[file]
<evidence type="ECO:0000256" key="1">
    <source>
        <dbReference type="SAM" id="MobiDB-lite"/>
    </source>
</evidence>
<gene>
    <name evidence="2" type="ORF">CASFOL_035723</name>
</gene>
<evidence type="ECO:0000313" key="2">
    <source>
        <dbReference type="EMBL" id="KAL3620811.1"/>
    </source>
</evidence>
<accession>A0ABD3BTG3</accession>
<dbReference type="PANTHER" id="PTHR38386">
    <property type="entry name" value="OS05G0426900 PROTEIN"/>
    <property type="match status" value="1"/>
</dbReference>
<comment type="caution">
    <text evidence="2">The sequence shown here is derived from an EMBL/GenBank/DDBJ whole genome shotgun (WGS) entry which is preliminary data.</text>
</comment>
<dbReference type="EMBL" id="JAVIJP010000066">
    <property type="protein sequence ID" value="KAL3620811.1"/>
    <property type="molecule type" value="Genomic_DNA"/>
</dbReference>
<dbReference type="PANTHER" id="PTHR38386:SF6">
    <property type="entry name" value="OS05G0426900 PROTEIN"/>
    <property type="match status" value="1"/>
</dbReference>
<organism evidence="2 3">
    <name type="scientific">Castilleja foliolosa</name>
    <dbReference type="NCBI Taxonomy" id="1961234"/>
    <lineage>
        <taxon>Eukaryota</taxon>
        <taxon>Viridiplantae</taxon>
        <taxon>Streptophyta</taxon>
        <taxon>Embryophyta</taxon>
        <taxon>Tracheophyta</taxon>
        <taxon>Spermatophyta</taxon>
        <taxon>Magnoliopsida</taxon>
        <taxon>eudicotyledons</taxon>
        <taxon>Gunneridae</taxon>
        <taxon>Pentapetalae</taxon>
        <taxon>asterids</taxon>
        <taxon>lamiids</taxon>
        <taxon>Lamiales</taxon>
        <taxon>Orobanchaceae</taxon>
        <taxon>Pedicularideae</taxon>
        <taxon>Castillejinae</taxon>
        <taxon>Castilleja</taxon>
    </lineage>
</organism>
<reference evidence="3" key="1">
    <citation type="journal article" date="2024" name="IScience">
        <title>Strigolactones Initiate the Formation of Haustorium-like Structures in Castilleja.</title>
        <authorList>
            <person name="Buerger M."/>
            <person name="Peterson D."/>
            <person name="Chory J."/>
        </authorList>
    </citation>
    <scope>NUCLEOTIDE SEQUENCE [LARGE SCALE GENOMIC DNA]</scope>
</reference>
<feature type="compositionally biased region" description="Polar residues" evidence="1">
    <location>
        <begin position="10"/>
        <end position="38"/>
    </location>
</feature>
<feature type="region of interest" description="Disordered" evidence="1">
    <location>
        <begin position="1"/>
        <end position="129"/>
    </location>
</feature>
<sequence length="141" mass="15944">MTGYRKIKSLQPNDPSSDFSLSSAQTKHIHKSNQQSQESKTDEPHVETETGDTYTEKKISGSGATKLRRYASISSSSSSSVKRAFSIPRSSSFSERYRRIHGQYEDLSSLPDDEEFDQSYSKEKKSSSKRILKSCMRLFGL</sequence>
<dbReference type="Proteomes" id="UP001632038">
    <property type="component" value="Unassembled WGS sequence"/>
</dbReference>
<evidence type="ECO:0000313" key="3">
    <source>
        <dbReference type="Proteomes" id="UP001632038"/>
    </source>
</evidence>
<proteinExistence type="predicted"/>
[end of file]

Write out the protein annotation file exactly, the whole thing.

<evidence type="ECO:0000256" key="1">
    <source>
        <dbReference type="SAM" id="MobiDB-lite"/>
    </source>
</evidence>
<gene>
    <name evidence="2" type="ORF">CASFOL_035723</name>
</gene>
<evidence type="ECO:0000313" key="2">
    <source>
        <dbReference type="EMBL" id="KAL3620811.1"/>
    </source>
</evidence>
<accession>A0ABD3BTG3</accession>
<dbReference type="PANTHER" id="PTHR38386">
    <property type="entry name" value="OS05G0426900 PROTEIN"/>
    <property type="match status" value="1"/>
</dbReference>
<comment type="caution">
    <text evidence="2">The sequence shown here is derived from an EMBL/GenBank/DDBJ whole genome shotgun (WGS) entry which is preliminary data.</text>
</comment>
<dbReference type="EMBL" id="JAVIJP010000066">
    <property type="protein sequence ID" value="KAL3620811.1"/>
    <property type="molecule type" value="Genomic_DNA"/>
</dbReference>
<dbReference type="PANTHER" id="PTHR38386:SF6">
    <property type="entry name" value="OS05G0426900 PROTEIN"/>
    <property type="match status" value="1"/>
</dbReference>
<organism evidence="2 3">
    <name type="scientific">Castilleja foliolosa</name>
    <dbReference type="NCBI Taxonomy" id="1961234"/>
    <lineage>
        <taxon>Eukaryota</taxon>
        <taxon>Viridiplantae</taxon>
        <taxon>Streptophyta</taxon>
        <taxon>Embryophyta</taxon>
        <taxon>Tracheophyta</taxon>
        <taxon>Spermatophyta</taxon>
        <taxon>Magnoliopsida</taxon>
        <taxon>eudicotyledons</taxon>
        <taxon>Gunneridae</taxon>
        <taxon>Pentapetalae</taxon>
        <taxon>asterids</taxon>
        <taxon>lamiids</taxon>
        <taxon>Lamiales</taxon>
        <taxon>Orobanchaceae</taxon>
        <taxon>Pedicularideae</taxon>
        <taxon>Castillejinae</taxon>
        <taxon>Castilleja</taxon>
    </lineage>
</organism>
<reference evidence="3" key="1">
    <citation type="journal article" date="2024" name="IScience">
        <title>Strigolactones Initiate the Formation of Haustorium-like Structures in Castilleja.</title>
        <authorList>
            <person name="Buerger M."/>
            <person name="Peterson D."/>
            <person name="Chory J."/>
        </authorList>
    </citation>
    <scope>NUCLEOTIDE SEQUENCE [LARGE SCALE GENOMIC DNA]</scope>
</reference>
<feature type="compositionally biased region" description="Polar residues" evidence="1">
    <location>
        <begin position="10"/>
        <end position="38"/>
    </location>
</feature>
<feature type="region of interest" description="Disordered" evidence="1">
    <location>
        <begin position="1"/>
        <end position="129"/>
    </location>
</feature>
<sequence length="141" mass="15944">MTGYRKIKSLQPNDPSSDFSLSSAQTKHIHKSNQQSQESKTDEPHVETETGDTYTEKKISGSGATKLRRYASISSSSSSSVKRAFSIPRSSSFSERYRRIHGQYEDLSSLPDDEEFDQSYSKEKKSSSKRILKSCMRLFGL</sequence>
<dbReference type="Proteomes" id="UP001632038">
    <property type="component" value="Unassembled WGS sequence"/>
</dbReference>
<evidence type="ECO:0000313" key="3">
    <source>
        <dbReference type="Proteomes" id="UP001632038"/>
    </source>
</evidence>
<proteinExistence type="predicted"/>